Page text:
Documents obtained by the Guardian reveal new information about Homan Square, the “black site” where Chicago police officers detained and interrogated arrestees without booking them or giving them access to a lawyer. Among the revelations: People were taken to Homan for infractions as minor as selling a bootleg Jay Z album.
The documents also show that Homan detainees weren’t just inaccessible to their lawyers and loved ones while there—“not even the vast majority of the police force knew where they were,” the Guardian reports. The site is used primarily to interrogate suspects without the presence of an attorney, although things may be slowly changing. According to depositions given in a Guardian lawsuit against Chicago, a system for logging suspects into Homan—potentially making them discoverable to the public, or at least to other cops—may have been created this year.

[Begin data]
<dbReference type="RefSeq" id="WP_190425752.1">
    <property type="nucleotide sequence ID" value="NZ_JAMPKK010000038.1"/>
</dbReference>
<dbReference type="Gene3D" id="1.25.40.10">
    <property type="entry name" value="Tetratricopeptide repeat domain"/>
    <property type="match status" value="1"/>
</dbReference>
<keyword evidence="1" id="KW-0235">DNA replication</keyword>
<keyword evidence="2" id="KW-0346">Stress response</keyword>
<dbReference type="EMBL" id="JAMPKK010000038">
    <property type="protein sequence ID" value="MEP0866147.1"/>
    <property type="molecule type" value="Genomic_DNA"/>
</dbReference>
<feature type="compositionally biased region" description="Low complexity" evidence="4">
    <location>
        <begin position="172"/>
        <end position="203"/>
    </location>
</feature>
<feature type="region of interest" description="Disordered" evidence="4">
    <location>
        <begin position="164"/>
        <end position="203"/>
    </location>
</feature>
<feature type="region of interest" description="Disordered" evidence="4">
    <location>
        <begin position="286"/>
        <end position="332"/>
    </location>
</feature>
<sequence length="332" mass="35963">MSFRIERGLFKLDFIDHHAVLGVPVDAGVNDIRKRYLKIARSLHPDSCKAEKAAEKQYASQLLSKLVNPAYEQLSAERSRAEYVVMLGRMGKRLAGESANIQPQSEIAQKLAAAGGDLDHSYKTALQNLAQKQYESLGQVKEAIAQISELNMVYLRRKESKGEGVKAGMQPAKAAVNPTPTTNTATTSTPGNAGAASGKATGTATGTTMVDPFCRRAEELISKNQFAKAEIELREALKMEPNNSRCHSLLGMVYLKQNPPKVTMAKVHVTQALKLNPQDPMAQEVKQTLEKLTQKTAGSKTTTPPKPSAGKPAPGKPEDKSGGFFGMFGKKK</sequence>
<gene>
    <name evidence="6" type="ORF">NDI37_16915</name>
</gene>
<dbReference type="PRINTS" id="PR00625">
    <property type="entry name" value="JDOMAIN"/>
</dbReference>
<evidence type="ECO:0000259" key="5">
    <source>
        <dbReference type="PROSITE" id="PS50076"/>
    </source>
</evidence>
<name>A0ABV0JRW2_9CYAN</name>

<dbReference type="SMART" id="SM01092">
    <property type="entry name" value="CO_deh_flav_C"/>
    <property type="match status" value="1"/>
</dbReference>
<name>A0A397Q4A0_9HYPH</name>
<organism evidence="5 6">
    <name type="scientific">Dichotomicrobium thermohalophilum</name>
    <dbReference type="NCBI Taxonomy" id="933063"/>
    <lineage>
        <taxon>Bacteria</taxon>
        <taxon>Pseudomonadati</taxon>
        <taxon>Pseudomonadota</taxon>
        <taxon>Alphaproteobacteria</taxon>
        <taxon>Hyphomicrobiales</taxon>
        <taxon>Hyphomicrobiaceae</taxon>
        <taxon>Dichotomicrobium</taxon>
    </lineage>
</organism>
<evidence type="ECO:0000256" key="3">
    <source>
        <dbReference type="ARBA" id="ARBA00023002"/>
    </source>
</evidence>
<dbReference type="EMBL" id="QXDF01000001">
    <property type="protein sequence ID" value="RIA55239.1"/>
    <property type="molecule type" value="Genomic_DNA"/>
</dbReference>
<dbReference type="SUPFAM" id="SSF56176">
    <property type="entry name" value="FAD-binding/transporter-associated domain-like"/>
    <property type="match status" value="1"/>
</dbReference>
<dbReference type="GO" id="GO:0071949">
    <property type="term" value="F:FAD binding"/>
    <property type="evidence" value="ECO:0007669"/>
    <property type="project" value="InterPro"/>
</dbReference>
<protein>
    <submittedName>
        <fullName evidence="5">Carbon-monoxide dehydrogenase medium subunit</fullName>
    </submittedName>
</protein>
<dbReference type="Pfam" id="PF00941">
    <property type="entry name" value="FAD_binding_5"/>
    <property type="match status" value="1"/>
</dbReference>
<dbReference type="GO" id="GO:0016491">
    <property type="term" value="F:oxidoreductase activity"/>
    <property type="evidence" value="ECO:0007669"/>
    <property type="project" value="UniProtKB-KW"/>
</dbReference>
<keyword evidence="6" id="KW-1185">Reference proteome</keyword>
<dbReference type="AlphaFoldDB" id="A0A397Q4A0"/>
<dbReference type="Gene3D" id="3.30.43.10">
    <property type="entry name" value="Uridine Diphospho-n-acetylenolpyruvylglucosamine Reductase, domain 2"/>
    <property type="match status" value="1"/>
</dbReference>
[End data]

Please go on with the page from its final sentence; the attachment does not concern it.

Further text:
According to police documents, at least 11 people observed by investigators for the Recording Industry Association of America selling bootleg CDs and DVDs (including Jay Z albums and Marvel’s Iron Man movie) were “taken to Homan Square for processing”. A woman was “transported to Homan Square for processing” after police observing a fencing location for stolen goods found her with “2 cans of Tasters Choice decaffeinated coffee with Walgreens anti-theft stickers”.
The documents also show that at least a dozen people were subjected to physical violence like punching and Tasering while detained at Homan, and at least two people died in custody there.